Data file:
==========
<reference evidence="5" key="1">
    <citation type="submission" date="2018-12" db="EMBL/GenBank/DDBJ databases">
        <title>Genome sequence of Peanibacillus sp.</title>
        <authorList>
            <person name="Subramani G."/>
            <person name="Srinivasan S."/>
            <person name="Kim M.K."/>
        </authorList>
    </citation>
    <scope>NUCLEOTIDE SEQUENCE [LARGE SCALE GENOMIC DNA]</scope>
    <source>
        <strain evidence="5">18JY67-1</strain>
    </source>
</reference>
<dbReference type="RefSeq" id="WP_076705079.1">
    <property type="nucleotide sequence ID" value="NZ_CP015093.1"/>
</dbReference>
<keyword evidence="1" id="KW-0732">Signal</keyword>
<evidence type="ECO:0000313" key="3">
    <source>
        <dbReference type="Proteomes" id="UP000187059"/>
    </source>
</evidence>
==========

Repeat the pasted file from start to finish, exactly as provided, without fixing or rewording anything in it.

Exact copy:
<reference evidence="5" key="1">
    <citation type="submission" date="2018-12" db="EMBL/GenBank/DDBJ databases">
        <title>Genome sequence of Peanibacillus sp.</title>
        <authorList>
            <person name="Subramani G."/>
            <person name="Srinivasan S."/>
            <person name="Kim M.K."/>
        </authorList>
    </citation>
    <scope>NUCLEOTIDE SEQUENCE [LARGE SCALE GENOMIC DNA]</scope>
    <source>
        <strain evidence="5">18JY67-1</strain>
    </source>
</reference>
<dbReference type="RefSeq" id="WP_076705079.1">
    <property type="nucleotide sequence ID" value="NZ_CP015093.1"/>
</dbReference>
<keyword evidence="1" id="KW-0732">Signal</keyword>
<evidence type="ECO:0000313" key="3">
    <source>
        <dbReference type="Proteomes" id="UP000187059"/>
    </source>
</evidence>